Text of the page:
A Review of Anti-VEGF Agents for Proliferative Diabetic Retinopathy

P Osaadon; XJ Fagan; T Lifshitz; J Levy

Disclosures

Eye. 2014;28(5):510-520. 

In This Article

Abstract and Introduction

Abstract

Previous research has implicated vascular endothelial growth factor (VEGF) in the pathogenesis of diabetic retinopathy (DR). Although many studies reviewed the use of anti-VEGF for diabetic macular oedema, little has been written about the use of anti-VEGF for proliferative diabetic retinopathy (PDR). This study is a review of relevant publications dealing with the use of anti-VEGF for the treatment of PDR. The articles were identified through systematic searches of PUBMED and the Cochrane Central Register of Controlled Trials. At the end of each section, we summarized the level of evidence of the scientific literature. Off-label use of anti-VEGF agents was found to be beneficial in PDR, especially in cases with neovascular glaucoma, persistent vitreous haemorrhage, and before vitrectomy. The disadvantages of the use of anti-VEGF are its short-effect duration, causing tractional retinal detachment in cases with pre-existing pre-retinal fibrosis and endophthalmitis in rare cases. There is no conclusive evidence from large randomized trials regarding the efficacy of anti-VEGF treatment in PDR. However, numerous case series, sound biochemical mechanism of action, and increasing experience with using anti-VEGF drugs can be used to support the ongoing use of this treatment modality in selected patients.

Introduction

Proliferative diabetic retinopathy (PDR) is a major cause of blindness. Approximately, 1.5% of adults with diabetes have PDR.[1] The Diabetic Retinopathy Study showed that about half of all eyes with PDR that are left untreated will have severe vision loss (ie, visual acuity of <20/800 for at least 4 months).[2]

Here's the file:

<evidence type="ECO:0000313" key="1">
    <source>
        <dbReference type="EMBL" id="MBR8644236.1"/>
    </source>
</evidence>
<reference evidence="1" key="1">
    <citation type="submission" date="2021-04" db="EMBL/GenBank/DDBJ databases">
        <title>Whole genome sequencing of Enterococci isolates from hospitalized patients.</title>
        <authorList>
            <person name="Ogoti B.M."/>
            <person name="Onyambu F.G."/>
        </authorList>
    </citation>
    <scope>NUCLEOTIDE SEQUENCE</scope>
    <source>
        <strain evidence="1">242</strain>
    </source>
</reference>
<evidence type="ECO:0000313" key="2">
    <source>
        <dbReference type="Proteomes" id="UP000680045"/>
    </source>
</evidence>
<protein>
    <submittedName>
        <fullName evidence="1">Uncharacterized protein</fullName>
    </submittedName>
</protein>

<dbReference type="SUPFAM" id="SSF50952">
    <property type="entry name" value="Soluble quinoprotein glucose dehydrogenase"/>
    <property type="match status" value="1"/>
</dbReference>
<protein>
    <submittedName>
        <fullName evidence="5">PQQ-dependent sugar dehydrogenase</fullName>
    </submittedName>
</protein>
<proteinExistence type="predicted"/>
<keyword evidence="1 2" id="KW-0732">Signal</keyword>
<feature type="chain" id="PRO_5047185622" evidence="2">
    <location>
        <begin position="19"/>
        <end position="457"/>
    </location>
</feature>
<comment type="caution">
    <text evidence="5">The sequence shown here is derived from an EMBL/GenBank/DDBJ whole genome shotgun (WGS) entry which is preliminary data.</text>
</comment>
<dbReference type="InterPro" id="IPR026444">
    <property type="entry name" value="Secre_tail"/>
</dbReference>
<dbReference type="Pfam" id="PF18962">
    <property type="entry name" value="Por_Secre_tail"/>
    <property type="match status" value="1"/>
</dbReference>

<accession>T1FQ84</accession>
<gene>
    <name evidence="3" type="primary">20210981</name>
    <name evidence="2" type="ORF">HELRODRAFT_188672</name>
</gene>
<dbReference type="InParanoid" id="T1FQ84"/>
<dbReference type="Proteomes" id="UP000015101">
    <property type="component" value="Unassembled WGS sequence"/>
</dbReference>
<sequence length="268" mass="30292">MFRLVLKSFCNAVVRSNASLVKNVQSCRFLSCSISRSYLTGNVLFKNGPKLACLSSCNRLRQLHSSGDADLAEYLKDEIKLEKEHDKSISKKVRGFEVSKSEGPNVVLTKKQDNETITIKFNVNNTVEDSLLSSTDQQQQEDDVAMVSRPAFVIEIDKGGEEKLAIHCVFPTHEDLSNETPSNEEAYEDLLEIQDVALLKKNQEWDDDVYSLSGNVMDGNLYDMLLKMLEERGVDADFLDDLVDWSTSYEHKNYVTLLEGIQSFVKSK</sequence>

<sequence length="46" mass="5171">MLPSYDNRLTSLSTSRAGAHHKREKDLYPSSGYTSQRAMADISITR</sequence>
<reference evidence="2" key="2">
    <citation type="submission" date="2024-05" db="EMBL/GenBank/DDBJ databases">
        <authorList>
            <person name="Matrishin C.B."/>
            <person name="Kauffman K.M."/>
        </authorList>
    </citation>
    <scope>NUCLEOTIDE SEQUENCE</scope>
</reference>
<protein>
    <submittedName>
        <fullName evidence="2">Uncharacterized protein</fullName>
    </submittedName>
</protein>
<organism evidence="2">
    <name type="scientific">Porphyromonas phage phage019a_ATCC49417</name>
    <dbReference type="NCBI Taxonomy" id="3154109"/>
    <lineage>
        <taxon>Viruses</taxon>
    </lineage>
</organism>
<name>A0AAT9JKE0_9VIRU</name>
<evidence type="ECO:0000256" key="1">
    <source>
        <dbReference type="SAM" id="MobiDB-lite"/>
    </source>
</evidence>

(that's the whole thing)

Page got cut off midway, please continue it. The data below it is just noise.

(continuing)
PDR is characterized by retinal neovascularization, serum leakage, haemorrhage, and fibrovascular proliferation in the vitreous retinal interface, which further results in vitreous haemorrhage and traction retinal detachment.[3]

The pro-angiogenic cytokine vascular endothelial growth factor (VEGF) is considered the primary factor involved in neovascularization in PDR.[4] In the base of PDR pathophysiology stands angiogenesis.[5] A key player in this process is VEGF.[6,7] Increased levels of VEGF have been reported in the vitreous humour and in fibrovascular tissues from eyes with PDR.[8–13] VEGF activates two tyrosine kinase receptors, VEGFR-1 and VEGFR-2. These receptors regulate physiological and pathological angiogenesis. VEGFR-2 is expressed mostly on vascular endothelial cells.[14] Activation of VEGFR-2 stimulates endothelial cell proliferation, migration, and survival, as well as angiogenesis and microvascular permeability as in PDR.[14]

Until recent years, panretinal photocoagulation (PRP) was the first and only choice for treating PDR. For PDR with high-risk characteristics, the Diabetic Retinopathy Study (DRS) showed a >50% decrease in the rate of severe vision loss when PRP was executed.[15] When new vessels respond to PRP by regressing within the first 3 months after treatment, the visual outcome tends to be excellent.[16] Although proven beneficial, PRP had its own complications, such as pain during treatment, loss of peripheral vision, nyctalopia, uveal effusions, worsening of macular oedema, vitreous haemorrhage and difficulty in treating eyes with vitreous haemorrhage, and advanced cataract.[16–19] These complications brought the need for new modalities in treating PDR, such as anti-VEGF. This review will summarize the literature on anti-VEGF in treating PDR.

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